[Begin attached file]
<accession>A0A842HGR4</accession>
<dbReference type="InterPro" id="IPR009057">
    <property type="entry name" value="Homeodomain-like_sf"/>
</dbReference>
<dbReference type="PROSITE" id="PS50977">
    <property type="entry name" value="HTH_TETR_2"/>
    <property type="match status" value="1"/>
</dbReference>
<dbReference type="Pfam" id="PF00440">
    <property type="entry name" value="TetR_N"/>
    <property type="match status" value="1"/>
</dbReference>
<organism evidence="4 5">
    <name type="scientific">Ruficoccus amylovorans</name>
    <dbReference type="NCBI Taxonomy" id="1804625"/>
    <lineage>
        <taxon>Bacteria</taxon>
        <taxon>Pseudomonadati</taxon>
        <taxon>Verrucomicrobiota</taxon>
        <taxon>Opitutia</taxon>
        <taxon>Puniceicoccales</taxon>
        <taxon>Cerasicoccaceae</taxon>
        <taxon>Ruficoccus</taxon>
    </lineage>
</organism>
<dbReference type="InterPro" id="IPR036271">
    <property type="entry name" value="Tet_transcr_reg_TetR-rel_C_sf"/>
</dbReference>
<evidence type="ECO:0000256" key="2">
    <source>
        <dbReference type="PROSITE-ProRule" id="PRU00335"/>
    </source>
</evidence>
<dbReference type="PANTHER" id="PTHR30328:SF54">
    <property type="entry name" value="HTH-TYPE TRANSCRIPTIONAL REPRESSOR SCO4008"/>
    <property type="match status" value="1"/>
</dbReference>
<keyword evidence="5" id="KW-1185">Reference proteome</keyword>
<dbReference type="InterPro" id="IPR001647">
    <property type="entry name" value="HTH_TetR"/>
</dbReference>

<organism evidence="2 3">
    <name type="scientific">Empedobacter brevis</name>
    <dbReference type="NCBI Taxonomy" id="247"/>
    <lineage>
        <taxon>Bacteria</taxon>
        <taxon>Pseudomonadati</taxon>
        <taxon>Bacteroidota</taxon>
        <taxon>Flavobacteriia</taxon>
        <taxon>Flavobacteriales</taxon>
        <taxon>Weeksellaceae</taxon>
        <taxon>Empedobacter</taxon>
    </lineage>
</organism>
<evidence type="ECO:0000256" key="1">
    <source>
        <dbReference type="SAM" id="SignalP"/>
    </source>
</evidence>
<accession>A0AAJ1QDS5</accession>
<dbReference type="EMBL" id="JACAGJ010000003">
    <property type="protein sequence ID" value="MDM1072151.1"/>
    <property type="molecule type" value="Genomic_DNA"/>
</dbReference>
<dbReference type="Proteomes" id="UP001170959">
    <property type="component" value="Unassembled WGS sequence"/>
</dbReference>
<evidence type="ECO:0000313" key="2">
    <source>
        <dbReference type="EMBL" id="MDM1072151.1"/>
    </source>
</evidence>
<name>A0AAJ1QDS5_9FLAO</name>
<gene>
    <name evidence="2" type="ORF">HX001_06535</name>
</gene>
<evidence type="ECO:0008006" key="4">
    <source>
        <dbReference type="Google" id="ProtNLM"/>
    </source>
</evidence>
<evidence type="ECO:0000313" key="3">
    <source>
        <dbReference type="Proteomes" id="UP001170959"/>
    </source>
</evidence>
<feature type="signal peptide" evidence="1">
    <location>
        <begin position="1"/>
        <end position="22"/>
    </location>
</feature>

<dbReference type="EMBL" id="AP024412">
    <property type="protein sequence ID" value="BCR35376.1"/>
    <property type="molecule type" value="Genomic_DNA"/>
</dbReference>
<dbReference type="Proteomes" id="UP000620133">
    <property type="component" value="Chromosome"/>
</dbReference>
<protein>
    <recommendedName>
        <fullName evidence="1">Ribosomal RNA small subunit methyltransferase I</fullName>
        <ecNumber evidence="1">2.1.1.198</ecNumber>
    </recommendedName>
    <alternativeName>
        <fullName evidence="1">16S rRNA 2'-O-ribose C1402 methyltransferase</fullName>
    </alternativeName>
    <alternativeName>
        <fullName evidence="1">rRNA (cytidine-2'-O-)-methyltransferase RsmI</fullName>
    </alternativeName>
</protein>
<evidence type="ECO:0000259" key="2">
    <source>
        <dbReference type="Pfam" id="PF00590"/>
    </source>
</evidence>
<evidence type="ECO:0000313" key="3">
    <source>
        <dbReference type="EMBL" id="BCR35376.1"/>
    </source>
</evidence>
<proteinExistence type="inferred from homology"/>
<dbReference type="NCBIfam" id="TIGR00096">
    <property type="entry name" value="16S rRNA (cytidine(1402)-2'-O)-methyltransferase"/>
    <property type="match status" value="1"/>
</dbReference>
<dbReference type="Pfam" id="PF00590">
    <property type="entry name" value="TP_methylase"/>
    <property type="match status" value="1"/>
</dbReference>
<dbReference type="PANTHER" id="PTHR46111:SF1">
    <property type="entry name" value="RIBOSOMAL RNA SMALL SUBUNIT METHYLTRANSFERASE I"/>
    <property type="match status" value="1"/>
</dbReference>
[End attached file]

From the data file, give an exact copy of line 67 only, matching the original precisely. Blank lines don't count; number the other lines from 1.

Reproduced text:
</dbReference>